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British Judges Asked To Watch Their Language
By Dave Reynolds, Inclusion Daily Express
May 13, 2004

LONDON, ENGLAND--Court and tribunal judges are being advised to choose carefully the words they use when describing people in their courts and decisions.

Lord Chief Justice Lord Woolf unveiled the Equal Treatment Bench Book on Wednesday, a guidebook that sets the standards for the treatment of race, religion, disability, gender and sexuality in the courts.

"While we must treat people equally, of course we are all different and that is part of the rub," said Lord Wolf at a news conference.

Written by the Judicial Studies Board, which trains jurists, the guidebook cautions against using language that would perpetuate stereotypes of any kind. Judges are asked, for example, to use language that is "gender neutral" such as "they", instead of "he or she", and "postal worker" instead of "postman".

In the section having to do with disabilities, judges are asked to avoid the phrases "mental handicap", "wheelchair bound", "suffers from", and "mental illness", and to instead choose "learning disabilities", "wheelchair user", "has" (a disability) and "mental health problem". They are also asked to stay away from using "normal" to describe people who do not have disabilities.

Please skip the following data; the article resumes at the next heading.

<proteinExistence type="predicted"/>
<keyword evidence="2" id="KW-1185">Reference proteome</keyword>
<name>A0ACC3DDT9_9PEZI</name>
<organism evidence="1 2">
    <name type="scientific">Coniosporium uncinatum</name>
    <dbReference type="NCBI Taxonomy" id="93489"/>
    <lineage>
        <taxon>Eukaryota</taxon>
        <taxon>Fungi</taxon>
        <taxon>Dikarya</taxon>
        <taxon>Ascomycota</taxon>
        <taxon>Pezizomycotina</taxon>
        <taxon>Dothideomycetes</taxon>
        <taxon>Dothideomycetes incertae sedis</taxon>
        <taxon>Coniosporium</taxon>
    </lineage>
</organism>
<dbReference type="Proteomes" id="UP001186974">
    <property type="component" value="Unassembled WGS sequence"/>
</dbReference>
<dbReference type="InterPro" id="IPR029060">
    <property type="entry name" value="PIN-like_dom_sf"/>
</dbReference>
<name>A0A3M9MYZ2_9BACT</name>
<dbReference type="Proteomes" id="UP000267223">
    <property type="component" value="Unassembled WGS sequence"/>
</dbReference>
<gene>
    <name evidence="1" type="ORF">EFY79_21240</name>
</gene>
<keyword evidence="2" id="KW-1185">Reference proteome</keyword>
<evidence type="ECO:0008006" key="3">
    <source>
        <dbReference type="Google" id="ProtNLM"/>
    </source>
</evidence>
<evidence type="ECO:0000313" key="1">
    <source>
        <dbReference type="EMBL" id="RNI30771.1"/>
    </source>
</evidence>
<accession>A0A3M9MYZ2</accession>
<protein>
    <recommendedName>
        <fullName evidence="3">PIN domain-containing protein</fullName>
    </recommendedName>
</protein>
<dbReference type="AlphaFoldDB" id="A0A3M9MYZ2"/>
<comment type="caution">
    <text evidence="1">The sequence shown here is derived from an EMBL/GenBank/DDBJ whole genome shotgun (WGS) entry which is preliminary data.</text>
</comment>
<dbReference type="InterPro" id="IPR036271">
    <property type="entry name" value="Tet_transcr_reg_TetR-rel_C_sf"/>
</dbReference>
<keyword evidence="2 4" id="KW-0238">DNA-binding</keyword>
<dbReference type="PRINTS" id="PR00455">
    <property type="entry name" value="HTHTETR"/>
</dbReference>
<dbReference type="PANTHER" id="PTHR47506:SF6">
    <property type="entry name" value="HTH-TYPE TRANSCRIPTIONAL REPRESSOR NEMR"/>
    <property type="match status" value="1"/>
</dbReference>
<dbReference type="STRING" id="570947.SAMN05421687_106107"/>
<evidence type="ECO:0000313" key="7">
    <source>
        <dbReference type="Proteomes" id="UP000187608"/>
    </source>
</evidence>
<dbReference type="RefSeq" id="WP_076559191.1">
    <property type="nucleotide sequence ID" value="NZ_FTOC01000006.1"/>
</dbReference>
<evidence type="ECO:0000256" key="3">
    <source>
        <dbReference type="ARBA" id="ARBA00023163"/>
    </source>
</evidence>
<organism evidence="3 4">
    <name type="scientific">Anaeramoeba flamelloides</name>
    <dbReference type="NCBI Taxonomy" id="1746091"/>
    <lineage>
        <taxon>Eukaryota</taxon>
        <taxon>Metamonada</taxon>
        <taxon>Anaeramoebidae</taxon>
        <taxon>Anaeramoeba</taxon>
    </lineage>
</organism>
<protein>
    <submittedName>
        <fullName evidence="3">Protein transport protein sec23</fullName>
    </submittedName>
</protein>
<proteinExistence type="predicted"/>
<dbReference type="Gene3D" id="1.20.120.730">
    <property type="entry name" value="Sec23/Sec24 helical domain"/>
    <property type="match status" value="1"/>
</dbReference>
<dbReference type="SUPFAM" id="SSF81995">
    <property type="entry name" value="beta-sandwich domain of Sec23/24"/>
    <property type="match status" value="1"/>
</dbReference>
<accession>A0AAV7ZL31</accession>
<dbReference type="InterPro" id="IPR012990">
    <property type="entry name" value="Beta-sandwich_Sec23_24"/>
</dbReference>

The book also reminds judges that adjectives used to describe people should not be turned into nouns. For example, "black", "disabled", "blind", or "deaf" may be acceptable until they become "the black", "the disabled", "the blind" or "the deaf" -- as if they were a distinct class.

"To use terms as labels, especially in the wrong context, is stigmatising and demeaning to the persons concerned," the section on disabilities explained.

Mrs. Justice Laura Cox, wrote in the preface: "Judges are still, deep down, human beings and creatures of their upbringing, education and experience. Inevitably we all hold different views and are subject to prejudices to varying degrees."

Related:
Equal Treatment Bench Book (Judicial Studies Board)

http://www.jsboard.co.uk/etad/index.htm
[Note: Scroll to the bottom of the page for links to the guide]

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